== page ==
Review Article

Defects of colour vision: A review of congenital and acquired colour vision deficiencies

Nabeela Hasrod, Alan Rubin
African Vision and Eye Health | Vol 75, No 1 | a365 | DOI: https://doi.org/10.4102/aveh.v75i1.365 | © 2016 Nabeela Hasrod, Alan Rubin | This work is licensed under CC Attribution 4.0
Submitted: 11 July 2016 | Published: 22 November 2016

About the author(s)

Nabeela Hasrod, Department of Optometry, University of Johannesburg, South Africa
Alan Rubin, Department of Optometry, University of Johannesburg, South Africa


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Abstract

Colour vision deficiencies (CVDs) can be categorised as being congenital or acquired. Some CVDs are already present at birth, as inherited conditions that are the result of changes at the photo-pigment level and are non-pathological, incurable and do not change over time. Examples are red-green defects which are inherited as an X-linked recessive trait. Acquired CVD develops secondary to ocular and systemic conditions or as a side effect of certain medications or sometimes toxic effects of chemicals, and trauma and ageing can also be important in some CVDs.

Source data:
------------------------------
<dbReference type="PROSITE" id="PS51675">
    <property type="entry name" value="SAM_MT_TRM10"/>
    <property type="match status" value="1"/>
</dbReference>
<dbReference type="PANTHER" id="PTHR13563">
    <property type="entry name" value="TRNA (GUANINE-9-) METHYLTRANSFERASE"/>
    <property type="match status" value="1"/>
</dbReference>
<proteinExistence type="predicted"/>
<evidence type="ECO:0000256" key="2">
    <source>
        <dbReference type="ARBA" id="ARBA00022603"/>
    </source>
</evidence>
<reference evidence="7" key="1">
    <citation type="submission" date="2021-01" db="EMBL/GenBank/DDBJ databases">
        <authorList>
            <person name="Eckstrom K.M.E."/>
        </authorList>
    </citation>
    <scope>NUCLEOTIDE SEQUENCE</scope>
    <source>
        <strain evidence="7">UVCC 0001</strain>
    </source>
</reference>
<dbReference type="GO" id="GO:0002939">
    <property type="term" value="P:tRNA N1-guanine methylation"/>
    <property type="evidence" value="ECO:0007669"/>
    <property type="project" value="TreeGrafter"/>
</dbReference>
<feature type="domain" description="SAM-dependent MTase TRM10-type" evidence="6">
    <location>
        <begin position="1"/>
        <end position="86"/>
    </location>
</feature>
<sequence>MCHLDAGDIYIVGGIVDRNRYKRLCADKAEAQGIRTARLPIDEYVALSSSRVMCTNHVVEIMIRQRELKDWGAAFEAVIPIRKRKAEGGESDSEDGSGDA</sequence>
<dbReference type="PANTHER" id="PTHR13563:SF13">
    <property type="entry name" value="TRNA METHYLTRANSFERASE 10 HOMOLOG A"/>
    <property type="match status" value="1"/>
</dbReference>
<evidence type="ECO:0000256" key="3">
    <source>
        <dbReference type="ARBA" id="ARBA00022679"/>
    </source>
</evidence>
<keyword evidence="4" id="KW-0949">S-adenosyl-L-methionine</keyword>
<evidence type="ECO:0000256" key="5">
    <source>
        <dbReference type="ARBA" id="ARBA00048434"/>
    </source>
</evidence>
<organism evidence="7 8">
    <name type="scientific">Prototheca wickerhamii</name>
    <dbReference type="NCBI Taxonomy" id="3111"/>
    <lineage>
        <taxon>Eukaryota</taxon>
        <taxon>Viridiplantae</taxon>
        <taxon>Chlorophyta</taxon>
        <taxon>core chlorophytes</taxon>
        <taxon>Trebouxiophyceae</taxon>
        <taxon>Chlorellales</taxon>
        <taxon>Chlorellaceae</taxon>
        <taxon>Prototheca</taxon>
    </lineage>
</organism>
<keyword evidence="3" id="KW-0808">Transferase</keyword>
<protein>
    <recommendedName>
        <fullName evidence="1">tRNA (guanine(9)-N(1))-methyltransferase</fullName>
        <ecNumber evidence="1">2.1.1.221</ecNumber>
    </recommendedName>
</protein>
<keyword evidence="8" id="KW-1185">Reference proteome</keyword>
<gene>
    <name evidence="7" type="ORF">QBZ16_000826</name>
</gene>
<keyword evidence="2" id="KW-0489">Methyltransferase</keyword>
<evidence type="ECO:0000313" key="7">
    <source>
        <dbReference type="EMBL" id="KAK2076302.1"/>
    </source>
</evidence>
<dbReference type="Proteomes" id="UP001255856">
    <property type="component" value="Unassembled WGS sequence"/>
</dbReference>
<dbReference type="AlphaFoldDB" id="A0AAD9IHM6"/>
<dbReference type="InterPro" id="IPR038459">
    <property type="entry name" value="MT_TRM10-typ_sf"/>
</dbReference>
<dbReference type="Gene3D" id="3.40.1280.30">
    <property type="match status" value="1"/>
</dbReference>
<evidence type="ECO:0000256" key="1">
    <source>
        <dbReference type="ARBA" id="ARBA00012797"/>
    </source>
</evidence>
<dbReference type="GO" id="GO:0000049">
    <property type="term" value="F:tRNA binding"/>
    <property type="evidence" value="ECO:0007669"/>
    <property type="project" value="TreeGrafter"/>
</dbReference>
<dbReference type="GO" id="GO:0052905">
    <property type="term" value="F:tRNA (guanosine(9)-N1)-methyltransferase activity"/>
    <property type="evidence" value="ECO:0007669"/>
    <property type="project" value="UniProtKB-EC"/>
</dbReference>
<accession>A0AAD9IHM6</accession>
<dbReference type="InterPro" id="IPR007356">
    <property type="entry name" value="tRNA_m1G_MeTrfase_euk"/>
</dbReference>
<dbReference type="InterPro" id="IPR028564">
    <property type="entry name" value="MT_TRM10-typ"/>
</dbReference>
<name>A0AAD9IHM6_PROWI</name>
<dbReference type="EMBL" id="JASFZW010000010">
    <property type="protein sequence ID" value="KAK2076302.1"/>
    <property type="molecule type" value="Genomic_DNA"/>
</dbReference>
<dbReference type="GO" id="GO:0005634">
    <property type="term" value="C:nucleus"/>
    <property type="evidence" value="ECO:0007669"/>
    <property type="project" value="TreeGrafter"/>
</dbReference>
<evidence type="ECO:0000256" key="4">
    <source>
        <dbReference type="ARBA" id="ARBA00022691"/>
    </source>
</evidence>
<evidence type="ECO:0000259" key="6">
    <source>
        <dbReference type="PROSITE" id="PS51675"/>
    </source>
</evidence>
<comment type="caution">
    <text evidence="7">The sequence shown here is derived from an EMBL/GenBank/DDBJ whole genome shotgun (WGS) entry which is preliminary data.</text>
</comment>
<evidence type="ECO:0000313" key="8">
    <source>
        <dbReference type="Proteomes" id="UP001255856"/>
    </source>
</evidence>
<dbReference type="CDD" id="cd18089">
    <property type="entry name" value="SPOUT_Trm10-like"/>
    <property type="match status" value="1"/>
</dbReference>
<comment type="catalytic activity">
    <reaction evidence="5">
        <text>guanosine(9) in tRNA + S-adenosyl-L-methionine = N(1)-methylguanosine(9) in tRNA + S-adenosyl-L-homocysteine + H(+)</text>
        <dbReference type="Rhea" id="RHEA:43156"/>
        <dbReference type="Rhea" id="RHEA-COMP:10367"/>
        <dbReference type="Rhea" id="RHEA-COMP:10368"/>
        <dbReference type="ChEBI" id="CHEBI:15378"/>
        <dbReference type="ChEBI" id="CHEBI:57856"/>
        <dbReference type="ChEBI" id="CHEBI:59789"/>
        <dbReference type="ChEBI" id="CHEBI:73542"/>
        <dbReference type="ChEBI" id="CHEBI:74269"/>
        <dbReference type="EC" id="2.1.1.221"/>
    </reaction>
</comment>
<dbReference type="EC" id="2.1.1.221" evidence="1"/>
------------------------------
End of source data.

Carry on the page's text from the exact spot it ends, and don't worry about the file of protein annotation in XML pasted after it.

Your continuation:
Keywords

protan; deutan; tritan; trichromacy; congenital colour deficiency; acquired colour deficiency

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